Anti-Inflammatory Medications

Depending on the severity of your injury and your overall health status, anti-inflammatory medications such as ibuprofen can help reduce swelling and temporarily alleviate pain. 

However, these medicines should be avoided with pulled muscles unless otherwise specifically recommended by your doctor or physical therapist.

Not only can they cause gastrointestinal and renal symptoms, but the natural inflammatory process that occurs after sustaining a muscle injury is necessary for the recovery process.

A glass of water and a bottle of pills.

Although treatment modalities such as ice do decrease swelling, the effect is more transient and typically not as significant as you would experience with an anti-inflammatory drug. 

The other risk of these medications is that they can mask pain to the point that you feel like you are able to use the injured muscle more than it should be worked in the early stages of a muscle strain, potentially overworking the remaining healthy muscle fibers and exacerbating the strain on the injured structures.

Rehabilitation Exercises

Once the muscle is healed, gentle stretching can be initiated to help restore flexibility and range of motion in the tissue. However, stretching should typically be avoided in the acute phases and early healing phase because it can exacerbate the injury.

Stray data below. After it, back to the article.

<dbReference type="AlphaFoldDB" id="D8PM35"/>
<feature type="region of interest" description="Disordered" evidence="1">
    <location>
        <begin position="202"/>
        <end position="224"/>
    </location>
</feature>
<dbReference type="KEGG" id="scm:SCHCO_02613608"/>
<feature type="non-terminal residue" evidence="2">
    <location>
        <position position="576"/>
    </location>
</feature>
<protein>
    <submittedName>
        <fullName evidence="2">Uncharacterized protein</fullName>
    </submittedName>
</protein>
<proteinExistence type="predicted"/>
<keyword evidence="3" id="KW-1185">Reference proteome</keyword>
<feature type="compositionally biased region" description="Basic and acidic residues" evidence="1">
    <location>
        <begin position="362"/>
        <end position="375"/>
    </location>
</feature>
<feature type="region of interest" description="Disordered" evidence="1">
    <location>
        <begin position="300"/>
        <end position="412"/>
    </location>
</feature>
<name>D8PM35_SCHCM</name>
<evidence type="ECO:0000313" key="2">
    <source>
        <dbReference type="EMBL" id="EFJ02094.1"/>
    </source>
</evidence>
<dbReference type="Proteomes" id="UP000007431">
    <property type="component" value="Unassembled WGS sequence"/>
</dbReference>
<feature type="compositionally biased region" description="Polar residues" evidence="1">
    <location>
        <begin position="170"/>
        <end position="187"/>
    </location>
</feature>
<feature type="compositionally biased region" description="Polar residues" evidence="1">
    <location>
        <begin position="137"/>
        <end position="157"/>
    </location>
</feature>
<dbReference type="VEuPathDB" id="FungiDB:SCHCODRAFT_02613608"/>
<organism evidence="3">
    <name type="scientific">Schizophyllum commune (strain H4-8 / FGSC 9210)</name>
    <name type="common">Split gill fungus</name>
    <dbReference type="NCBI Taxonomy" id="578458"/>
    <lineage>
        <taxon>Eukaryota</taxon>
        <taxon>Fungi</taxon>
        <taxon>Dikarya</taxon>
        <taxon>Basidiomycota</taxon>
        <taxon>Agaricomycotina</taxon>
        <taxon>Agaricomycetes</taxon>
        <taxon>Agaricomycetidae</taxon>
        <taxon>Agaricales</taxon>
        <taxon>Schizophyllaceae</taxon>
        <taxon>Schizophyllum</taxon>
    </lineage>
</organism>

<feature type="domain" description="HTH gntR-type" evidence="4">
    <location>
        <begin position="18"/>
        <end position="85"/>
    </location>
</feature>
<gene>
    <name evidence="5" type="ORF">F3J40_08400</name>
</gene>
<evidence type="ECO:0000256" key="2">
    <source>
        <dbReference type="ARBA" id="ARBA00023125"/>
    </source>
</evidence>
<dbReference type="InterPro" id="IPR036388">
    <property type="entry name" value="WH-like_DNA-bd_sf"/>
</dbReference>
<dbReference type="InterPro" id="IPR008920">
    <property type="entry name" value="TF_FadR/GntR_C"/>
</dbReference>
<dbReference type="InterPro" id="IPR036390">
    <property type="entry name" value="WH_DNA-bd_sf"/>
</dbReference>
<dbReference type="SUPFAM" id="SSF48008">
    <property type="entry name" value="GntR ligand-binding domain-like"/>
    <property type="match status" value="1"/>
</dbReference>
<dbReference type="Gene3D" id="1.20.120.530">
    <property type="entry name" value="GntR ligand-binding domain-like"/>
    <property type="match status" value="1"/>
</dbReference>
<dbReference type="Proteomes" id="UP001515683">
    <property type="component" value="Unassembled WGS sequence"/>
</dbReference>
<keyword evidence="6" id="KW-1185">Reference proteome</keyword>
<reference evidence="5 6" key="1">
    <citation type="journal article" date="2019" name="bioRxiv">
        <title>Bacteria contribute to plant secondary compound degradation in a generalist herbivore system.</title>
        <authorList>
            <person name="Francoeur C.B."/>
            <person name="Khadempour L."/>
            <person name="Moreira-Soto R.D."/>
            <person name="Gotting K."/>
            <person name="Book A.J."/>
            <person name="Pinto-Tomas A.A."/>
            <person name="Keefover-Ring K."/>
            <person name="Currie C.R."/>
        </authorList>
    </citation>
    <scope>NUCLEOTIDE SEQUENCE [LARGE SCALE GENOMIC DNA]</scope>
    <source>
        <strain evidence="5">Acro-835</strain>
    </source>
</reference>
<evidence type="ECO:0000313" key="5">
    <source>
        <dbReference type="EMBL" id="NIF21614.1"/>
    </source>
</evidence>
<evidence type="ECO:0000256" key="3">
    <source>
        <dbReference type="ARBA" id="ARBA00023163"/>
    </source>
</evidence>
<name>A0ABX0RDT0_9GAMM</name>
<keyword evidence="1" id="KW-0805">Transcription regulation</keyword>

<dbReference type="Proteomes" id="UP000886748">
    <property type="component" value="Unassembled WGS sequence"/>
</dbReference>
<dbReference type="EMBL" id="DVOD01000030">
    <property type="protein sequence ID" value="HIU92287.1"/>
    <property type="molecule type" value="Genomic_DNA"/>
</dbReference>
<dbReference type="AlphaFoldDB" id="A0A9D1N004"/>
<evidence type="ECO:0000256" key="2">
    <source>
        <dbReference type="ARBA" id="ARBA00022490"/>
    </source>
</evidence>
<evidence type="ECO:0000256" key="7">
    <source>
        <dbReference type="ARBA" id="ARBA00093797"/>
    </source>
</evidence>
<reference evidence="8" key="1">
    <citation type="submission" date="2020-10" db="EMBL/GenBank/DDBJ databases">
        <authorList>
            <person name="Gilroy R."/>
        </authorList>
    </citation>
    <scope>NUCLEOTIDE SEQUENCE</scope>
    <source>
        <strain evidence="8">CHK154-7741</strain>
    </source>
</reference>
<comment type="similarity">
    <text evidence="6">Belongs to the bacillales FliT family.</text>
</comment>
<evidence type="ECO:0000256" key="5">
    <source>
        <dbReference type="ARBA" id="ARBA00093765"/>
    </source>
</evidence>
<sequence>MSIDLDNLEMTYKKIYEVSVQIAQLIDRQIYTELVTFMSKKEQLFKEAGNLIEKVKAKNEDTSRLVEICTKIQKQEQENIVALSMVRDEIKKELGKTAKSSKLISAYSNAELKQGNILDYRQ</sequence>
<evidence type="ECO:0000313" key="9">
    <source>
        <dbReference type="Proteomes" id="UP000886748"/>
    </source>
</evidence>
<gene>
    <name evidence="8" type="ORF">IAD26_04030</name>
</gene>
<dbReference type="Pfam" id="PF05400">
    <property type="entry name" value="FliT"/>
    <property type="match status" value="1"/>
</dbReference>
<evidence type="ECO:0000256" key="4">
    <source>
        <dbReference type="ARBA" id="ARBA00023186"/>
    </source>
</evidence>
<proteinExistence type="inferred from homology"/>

Strengthening the injured muscle and surrounding muscles is also an important component of rehabilitation and recovery.

Although there are a few different treatments that can be combined to help treat a pulled muscle, ultimately, patience is the key to healing a pulled muscle.

If you don’t have a pulled muscle per se but do have sore muscles after exercise or running, check out our article: How To Relieve Sore Muscles After Exercise Fast: Try These 21 Sure-Fire Techniques.

A person stretching.
Photo of author
Amber Sayer is a Fitness, Nutrition, and Wellness Writer and Editor, as well as a NASM-Certified Nutrition Coach and UESCA-certified running, endurance nutrition, and triathlon coach. She holds two Masters Degrees—one in Exercise Science and one in Prosthetics and Orthotics. As a Certified Personal Trainer and running coach for 12 years, Amber enjoys staying active and helping others do so as well. In her free time, she likes running, cycling, cooking, and tackling any type of puzzle.